"In Breezy Point, whatever is not flooded is on fire," Assemblyman Phil Goldfeder said earlier. [Azi Paybarah]
"Swamped Manhattan." [Jed Lipinski]
Bloomberg's Super PAC is now spending aggressively in California and Florida. [Reid Pillifant]
What exactly is the National Unwatering SWAT Team? [Reid Pillifant]
1 p.m. Mayor Michael Bloomberg provides an update on the city's response to Hurricane Sandy, in the Blue Room at City Hall. It will stream live here.
7 p.m. The Queens County Republican Committee hosts their annual "GOP Night Rally" — guests are asked to make donations to the Red Cross — at Dante's Catering Hall, at 75-07 31st Ave., in East Elmhurst, Queens.
A Daily News columnist defends Romney's FEMA remarks and criticizes Rep. Carolyn Maloney's appearance on MSNBC: "complete with pearl necklace, and full hair and makeup" and "There’s no legitimate reason to wear a jacket inside a television studio unless you are trying to exploit a tragedy." [S.E. Cupp]
Chris Christie says extremely kind, and politically beneficial, things about the president and his reaction to the storm. [Kate Zernike]
Bellevue Hospital was evacuated after its backup generators failed. [Nina Bernstein and Anemona Hartocollis]
Traffic in Manhattan yesterday was "an intolerable and dangerous situation," Cuomo said. [Ken Lovett]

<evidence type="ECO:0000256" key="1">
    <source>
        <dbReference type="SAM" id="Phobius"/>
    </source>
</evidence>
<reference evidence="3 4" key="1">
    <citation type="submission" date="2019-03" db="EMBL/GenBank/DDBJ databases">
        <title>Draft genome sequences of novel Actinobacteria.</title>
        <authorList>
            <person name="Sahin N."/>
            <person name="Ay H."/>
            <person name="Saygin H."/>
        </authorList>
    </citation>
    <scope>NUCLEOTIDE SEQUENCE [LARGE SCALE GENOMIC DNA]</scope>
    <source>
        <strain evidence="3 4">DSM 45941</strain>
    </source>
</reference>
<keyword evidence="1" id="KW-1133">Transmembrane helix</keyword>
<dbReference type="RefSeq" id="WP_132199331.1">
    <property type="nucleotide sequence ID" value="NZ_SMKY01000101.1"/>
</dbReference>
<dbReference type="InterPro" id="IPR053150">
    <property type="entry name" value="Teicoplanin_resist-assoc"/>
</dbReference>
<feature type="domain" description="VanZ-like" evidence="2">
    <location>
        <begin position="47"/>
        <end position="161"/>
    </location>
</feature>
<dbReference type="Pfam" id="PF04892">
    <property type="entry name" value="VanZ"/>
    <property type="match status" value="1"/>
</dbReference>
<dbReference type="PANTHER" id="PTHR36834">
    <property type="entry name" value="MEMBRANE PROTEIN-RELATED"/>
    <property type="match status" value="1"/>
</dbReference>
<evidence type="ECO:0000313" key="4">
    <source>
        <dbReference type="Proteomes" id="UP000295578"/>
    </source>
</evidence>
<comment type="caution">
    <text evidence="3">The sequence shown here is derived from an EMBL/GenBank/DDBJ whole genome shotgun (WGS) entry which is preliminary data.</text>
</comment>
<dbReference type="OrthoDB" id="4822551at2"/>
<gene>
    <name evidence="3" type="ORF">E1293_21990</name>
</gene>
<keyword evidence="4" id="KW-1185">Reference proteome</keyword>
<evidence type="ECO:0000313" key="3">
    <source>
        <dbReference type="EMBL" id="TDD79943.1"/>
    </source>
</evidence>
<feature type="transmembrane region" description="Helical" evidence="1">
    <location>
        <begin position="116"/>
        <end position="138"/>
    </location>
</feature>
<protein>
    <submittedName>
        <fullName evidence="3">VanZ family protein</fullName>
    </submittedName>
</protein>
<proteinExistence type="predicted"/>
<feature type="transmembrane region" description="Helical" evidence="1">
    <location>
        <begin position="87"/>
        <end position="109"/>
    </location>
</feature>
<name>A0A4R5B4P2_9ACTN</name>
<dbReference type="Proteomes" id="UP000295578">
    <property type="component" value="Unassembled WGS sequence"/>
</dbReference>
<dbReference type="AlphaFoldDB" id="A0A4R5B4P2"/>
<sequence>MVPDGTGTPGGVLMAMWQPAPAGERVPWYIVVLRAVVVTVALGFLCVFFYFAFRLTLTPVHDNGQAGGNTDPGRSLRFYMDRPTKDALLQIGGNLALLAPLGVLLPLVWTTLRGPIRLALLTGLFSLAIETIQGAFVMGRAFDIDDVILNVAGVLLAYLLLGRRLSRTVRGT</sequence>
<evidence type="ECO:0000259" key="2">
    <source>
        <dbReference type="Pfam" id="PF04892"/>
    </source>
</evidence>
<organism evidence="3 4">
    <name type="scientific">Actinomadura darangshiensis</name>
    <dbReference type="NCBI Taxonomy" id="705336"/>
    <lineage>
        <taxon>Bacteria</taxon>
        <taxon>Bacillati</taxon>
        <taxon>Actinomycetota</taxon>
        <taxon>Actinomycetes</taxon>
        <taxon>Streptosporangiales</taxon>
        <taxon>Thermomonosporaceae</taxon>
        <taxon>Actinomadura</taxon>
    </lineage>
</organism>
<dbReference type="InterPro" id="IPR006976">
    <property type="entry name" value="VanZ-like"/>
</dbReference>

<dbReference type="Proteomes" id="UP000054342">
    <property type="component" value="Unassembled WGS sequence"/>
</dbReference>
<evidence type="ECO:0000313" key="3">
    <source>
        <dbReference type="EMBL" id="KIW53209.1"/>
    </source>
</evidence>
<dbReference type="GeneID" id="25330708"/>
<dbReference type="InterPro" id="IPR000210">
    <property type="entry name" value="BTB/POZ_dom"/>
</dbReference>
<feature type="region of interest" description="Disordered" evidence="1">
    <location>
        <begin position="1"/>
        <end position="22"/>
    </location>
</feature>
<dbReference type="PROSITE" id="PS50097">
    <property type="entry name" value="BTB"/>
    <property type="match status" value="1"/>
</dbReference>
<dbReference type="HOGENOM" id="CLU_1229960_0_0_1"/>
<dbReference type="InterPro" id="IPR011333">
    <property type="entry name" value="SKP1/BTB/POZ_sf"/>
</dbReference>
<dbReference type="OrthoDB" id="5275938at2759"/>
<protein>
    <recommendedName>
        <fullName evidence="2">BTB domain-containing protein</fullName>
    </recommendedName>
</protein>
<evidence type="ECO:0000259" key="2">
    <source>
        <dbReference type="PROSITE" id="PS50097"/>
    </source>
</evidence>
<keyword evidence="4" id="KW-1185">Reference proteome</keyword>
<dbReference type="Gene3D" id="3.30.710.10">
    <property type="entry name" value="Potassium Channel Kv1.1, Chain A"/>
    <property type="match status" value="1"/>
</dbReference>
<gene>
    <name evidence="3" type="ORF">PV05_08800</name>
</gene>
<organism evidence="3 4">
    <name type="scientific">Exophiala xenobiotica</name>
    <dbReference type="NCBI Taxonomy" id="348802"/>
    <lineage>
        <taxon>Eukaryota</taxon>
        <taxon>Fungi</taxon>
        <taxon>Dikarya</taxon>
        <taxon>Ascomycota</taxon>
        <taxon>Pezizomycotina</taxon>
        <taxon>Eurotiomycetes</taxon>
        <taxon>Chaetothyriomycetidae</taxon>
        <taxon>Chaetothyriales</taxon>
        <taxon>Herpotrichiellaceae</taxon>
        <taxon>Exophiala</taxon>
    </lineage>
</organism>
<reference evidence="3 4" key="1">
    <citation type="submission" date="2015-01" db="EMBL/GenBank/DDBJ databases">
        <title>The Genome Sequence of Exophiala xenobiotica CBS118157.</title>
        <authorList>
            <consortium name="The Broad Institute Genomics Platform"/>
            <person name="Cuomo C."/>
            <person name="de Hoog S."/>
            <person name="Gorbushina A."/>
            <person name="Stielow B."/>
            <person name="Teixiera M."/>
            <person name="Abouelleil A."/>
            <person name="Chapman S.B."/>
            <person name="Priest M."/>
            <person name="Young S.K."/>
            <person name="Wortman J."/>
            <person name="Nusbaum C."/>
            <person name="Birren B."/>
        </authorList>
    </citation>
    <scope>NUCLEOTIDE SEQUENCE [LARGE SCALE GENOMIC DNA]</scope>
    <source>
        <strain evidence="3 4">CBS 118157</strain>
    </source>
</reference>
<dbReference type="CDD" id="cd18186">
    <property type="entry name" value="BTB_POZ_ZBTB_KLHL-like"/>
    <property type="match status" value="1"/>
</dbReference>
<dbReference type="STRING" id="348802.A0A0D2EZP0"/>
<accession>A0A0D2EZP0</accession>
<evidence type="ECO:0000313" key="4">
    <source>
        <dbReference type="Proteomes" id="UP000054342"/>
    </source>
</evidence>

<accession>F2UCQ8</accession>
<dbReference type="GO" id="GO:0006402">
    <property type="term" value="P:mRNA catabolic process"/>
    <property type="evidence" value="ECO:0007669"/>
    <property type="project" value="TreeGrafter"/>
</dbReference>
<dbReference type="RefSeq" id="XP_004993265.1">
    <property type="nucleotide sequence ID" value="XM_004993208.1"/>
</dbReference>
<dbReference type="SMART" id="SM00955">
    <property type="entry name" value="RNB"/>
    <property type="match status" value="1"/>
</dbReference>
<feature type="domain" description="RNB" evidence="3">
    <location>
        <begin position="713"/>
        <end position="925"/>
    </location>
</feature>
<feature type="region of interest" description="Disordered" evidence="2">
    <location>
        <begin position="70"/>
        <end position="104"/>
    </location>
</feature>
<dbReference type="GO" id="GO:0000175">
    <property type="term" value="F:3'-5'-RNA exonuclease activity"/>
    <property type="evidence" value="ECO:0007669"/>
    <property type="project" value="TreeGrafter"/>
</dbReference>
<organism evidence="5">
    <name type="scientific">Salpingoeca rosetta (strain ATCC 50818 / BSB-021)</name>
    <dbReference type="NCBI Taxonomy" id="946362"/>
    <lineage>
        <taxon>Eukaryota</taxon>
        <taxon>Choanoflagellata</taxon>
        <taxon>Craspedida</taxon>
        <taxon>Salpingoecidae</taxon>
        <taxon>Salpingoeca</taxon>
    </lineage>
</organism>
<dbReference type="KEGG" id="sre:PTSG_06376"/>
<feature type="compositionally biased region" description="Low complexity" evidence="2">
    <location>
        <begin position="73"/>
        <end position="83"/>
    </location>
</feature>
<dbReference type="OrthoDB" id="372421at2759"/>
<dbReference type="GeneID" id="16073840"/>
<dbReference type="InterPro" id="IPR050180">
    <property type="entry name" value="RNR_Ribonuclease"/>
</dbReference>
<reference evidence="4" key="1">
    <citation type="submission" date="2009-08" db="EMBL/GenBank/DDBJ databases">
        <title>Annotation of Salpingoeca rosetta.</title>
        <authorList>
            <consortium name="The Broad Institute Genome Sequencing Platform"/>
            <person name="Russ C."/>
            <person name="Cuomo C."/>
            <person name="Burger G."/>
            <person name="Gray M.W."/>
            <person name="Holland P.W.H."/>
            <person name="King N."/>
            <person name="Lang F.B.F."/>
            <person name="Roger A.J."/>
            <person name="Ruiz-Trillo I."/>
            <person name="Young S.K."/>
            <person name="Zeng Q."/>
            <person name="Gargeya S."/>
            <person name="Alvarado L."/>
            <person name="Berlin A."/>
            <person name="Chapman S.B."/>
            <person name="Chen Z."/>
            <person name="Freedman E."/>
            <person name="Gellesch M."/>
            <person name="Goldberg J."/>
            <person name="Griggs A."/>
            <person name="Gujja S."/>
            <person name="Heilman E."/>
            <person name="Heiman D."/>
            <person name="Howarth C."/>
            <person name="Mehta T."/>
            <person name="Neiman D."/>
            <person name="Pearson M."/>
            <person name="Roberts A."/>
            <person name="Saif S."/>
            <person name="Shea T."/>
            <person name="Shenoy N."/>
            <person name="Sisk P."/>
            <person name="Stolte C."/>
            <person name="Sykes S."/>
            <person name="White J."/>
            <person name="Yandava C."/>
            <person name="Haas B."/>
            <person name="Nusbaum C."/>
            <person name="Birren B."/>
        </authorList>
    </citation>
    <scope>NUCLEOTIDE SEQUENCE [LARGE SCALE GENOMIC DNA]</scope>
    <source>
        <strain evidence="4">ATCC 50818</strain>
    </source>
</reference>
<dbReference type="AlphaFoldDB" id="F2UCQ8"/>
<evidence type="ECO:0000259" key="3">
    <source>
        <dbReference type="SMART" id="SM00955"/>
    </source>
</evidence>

Commuting into Manhattan was a nightmare for many. [Mattt Flegenheime and John Leland]
Yesterday, there was no bus service below 23rd Street in Manhattan because it was simply too dark. [Jennifer Fermino]
There's about 12,000 public pay phones in New York City, and they're very popular, since many people's cell phones are not working. [Ben Cohen]
Headline: "New York Region Faces Rescues, Looting and a Rising Death Toll." [James Barron]
Ten people in Brooklyn and fifteen in Queens were arrested for "looting."
[Josh Saul, Christina Carrega, Philip Messing and Larry Celona]
Headline: "Plazas, bike lanes add to peril." [Larry Celona and Jennifer Fermino]
Pictures of the East Village, in the dark. [Garth Johnston]
Mitt Romney's closing argument is softer and more centrist than his earlier campaign rhetoric. [Michael Barbaro]
Romney issued a statement yesterday saying he would continue financing FEMA so that it can "fulfill its mission," after having previously suggested it should be privatized. [AP]
The new fronts for Republicans flush with cash: Pennsylvania, Michigan and Minnesota. [Dan Balz, Jerry Markon and Paul Kane]
Fox News debates Lena Dunham's Obama video. [Dylan Byers]
Nate Silver looks at the disparity between Obama's lead in swing-state polls and the deadlocked national polls, and comes down, uneasily, on the side of the states. [Nate Silver]
Eliot Spitzer repurposes a Republican attack line and asks, "Who rebuilt that?" [Current TV]
In NY-25, Rep. Louise Slaughter's latest ad criticizes Republican county executive Maggie Brooks for corruption, which Brooks' campaign dismissed as typical Washington-style negative campaigning. [WHEC]
In NY-11, Rep. Michael Grimm said, "My campaign is done." [Judy Randall]
The Syracuse Post-Standard calls Kirsten Gillibrand "one of the most liberal members" of the Senate in its endorsement, but says that fits the state's "progressive tilt," and "we’d prefer not to live in [Wendy] Long’s America." [Post-Standard]
A conservative website, with a boost from Matt Drudge, reports that two women in the Dominican Republican accuse Senator Bob Menendez of paying for sex. [Daily Caller]